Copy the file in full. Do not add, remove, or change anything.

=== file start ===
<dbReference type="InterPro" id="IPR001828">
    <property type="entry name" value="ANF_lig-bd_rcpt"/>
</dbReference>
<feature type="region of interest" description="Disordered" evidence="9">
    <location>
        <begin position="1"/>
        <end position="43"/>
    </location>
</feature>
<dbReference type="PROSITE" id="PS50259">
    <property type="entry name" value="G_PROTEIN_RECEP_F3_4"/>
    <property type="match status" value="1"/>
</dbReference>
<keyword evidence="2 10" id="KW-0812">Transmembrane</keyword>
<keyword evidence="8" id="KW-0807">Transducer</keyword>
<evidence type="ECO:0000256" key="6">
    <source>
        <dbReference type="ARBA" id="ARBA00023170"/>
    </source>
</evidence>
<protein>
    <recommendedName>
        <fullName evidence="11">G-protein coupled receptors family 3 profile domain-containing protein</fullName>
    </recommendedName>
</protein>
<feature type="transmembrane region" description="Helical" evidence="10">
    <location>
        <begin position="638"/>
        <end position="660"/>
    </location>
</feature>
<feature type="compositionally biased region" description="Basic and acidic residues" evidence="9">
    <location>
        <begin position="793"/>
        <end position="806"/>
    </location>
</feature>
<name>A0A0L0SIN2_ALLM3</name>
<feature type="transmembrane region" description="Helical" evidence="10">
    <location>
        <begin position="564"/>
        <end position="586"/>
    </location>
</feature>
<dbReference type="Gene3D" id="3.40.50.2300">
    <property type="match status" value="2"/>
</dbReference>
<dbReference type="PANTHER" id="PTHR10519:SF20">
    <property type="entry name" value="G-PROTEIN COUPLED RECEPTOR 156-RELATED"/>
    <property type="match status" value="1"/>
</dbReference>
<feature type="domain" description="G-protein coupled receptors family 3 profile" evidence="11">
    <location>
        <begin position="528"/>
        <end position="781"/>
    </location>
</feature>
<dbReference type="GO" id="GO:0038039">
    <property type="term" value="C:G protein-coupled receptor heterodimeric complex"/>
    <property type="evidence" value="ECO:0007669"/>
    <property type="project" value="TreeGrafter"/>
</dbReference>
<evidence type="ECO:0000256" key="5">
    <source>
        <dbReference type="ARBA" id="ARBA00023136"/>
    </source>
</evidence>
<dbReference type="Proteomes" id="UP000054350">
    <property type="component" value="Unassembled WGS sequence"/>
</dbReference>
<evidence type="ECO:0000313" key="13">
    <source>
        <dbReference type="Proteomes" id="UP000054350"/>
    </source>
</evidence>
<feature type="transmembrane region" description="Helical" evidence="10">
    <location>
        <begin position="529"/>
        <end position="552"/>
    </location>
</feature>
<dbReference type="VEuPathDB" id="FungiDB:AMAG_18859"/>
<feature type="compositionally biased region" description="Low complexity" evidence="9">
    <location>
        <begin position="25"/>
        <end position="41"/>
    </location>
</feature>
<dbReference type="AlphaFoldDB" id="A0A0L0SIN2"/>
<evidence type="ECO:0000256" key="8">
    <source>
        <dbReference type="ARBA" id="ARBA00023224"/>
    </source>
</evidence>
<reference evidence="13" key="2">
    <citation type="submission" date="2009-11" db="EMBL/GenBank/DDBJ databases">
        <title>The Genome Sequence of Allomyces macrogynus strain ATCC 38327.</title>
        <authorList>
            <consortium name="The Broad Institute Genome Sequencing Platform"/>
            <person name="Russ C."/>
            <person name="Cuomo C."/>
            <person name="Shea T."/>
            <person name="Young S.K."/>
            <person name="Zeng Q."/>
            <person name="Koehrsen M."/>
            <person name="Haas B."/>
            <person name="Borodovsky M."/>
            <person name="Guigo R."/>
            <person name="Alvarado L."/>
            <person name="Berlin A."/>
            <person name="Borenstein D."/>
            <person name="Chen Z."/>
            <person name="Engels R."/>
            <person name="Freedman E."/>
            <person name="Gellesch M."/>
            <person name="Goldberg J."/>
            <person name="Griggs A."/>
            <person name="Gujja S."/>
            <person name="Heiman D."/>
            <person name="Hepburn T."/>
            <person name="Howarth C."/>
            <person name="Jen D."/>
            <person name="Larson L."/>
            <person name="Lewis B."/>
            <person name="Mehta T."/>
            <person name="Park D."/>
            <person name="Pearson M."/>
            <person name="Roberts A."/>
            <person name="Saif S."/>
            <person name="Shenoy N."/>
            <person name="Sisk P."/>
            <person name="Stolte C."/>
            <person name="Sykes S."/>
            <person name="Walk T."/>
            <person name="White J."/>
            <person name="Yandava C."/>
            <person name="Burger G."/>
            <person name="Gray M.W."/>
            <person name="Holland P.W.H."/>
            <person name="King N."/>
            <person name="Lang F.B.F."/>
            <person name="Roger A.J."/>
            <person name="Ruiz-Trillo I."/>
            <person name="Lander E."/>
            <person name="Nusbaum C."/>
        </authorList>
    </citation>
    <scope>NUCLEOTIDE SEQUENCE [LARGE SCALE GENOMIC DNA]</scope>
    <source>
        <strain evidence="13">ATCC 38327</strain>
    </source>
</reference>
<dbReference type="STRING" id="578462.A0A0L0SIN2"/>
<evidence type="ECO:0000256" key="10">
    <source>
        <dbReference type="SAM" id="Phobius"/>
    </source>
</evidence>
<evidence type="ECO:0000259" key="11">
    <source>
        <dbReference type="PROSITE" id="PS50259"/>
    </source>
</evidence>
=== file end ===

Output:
<dbReference type="InterPro" id="IPR001828">
    <property type="entry name" value="ANF_lig-bd_rcpt"/>
</dbReference>
<feature type="region of interest" description="Disordered" evidence="9">
    <location>
        <begin position="1"/>
        <end position="43"/>
    </location>
</feature>
<dbReference type="PROSITE" id="PS50259">
    <property type="entry name" value="G_PROTEIN_RECEP_F3_4"/>
    <property type="match status" value="1"/>
</dbReference>
<keyword evidence="2 10" id="KW-0812">Transmembrane</keyword>
<keyword evidence="8" id="KW-0807">Transducer</keyword>
<evidence type="ECO:0000256" key="6">
    <source>
        <dbReference type="ARBA" id="ARBA00023170"/>
    </source>
</evidence>
<protein>
    <recommendedName>
        <fullName evidence="11">G-protein coupled receptors family 3 profile domain-containing protein</fullName>
    </recommendedName>
</protein>
<feature type="transmembrane region" description="Helical" evidence="10">
    <location>
        <begin position="638"/>
        <end position="660"/>
    </location>
</feature>
<feature type="compositionally biased region" description="Basic and acidic residues" evidence="9">
    <location>
        <begin position="793"/>
        <end position="806"/>
    </location>
</feature>
<name>A0A0L0SIN2_ALLM3</name>
<feature type="transmembrane region" description="Helical" evidence="10">
    <location>
        <begin position="564"/>
        <end position="586"/>
    </location>
</feature>
<dbReference type="Gene3D" id="3.40.50.2300">
    <property type="match status" value="2"/>
</dbReference>
<dbReference type="PANTHER" id="PTHR10519:SF20">
    <property type="entry name" value="G-PROTEIN COUPLED RECEPTOR 156-RELATED"/>
    <property type="match status" value="1"/>
</dbReference>
<feature type="domain" description="G-protein coupled receptors family 3 profile" evidence="11">
    <location>
        <begin position="528"/>
        <end position="781"/>
    </location>
</feature>
<dbReference type="GO" id="GO:0038039">
    <property type="term" value="C:G protein-coupled receptor heterodimeric complex"/>
    <property type="evidence" value="ECO:0007669"/>
    <property type="project" value="TreeGrafter"/>
</dbReference>
<evidence type="ECO:0000256" key="5">
    <source>
        <dbReference type="ARBA" id="ARBA00023136"/>
    </source>
</evidence>
<dbReference type="Proteomes" id="UP000054350">
    <property type="component" value="Unassembled WGS sequence"/>
</dbReference>
<evidence type="ECO:0000313" key="13">
    <source>
        <dbReference type="Proteomes" id="UP000054350"/>
    </source>
</evidence>
<feature type="transmembrane region" description="Helical" evidence="10">
    <location>
        <begin position="529"/>
        <end position="552"/>
    </location>
</feature>
<dbReference type="VEuPathDB" id="FungiDB:AMAG_18859"/>
<feature type="compositionally biased region" description="Low complexity" evidence="9">
    <location>
        <begin position="25"/>
        <end position="41"/>
    </location>
</feature>
<dbReference type="AlphaFoldDB" id="A0A0L0SIN2"/>
<evidence type="ECO:0000256" key="8">
    <source>
        <dbReference type="ARBA" id="ARBA00023224"/>
    </source>
</evidence>
<reference evidence="13" key="2">
    <citation type="submission" date="2009-11" db="EMBL/GenBank/DDBJ databases">
        <title>The Genome Sequence of Allomyces macrogynus strain ATCC 38327.</title>
        <authorList>
            <consortium name="The Broad Institute Genome Sequencing Platform"/>
            <person name="Russ C."/>
            <person name="Cuomo C."/>
            <person name="Shea T."/>
            <person name="Young S.K."/>
            <person name="Zeng Q."/>
            <person name="Koehrsen M."/>
            <person name="Haas B."/>
            <person name="Borodovsky M."/>
            <person name="Guigo R."/>
            <person name="Alvarado L."/>
            <person name="Berlin A."/>
            <person name="Borenstein D."/>
            <person name="Chen Z."/>
            <person name="Engels R."/>
            <person name="Freedman E."/>
            <person name="Gellesch M."/>
            <person name="Goldberg J."/>
            <person name="Griggs A."/>
            <person name="Gujja S."/>
            <person name="Heiman D."/>
            <person name="Hepburn T."/>
            <person name="Howarth C."/>
            <person name="Jen D."/>
            <person name="Larson L."/>
            <person name="Lewis B."/>
            <person name="Mehta T."/>
            <person name="Park D."/>
            <person name="Pearson M."/>
            <person name="Roberts A."/>
            <person name="Saif S."/>
            <person name="Shenoy N."/>
            <person name="Sisk P."/>
            <person name="Stolte C."/>
            <person name="Sykes S."/>
            <person name="Walk T."/>
            <person name="White J."/>
            <person name="Yandava C."/>
            <person name="Burger G."/>
            <person name="Gray M.W."/>
            <person name="Holland P.W.H."/>
            <person name="King N."/>
            <person name="Lang F.B.F."/>
            <person name="Roger A.J."/>
            <person name="Ruiz-Trillo I."/>
            <person name="Lander E."/>
            <person name="Nusbaum C."/>
        </authorList>
    </citation>
    <scope>NUCLEOTIDE SEQUENCE [LARGE SCALE GENOMIC DNA]</scope>
    <source>
        <strain evidence="13">ATCC 38327</strain>
    </source>
</reference>
<dbReference type="STRING" id="578462.A0A0L0SIN2"/>
<evidence type="ECO:0000256" key="10">
    <source>
        <dbReference type="SAM" id="Phobius"/>
    </source>
</evidence>
<evidence type="ECO:0000259" key="11">
    <source>
        <dbReference type="PROSITE" id="PS50259"/>
    </source>
</evidence>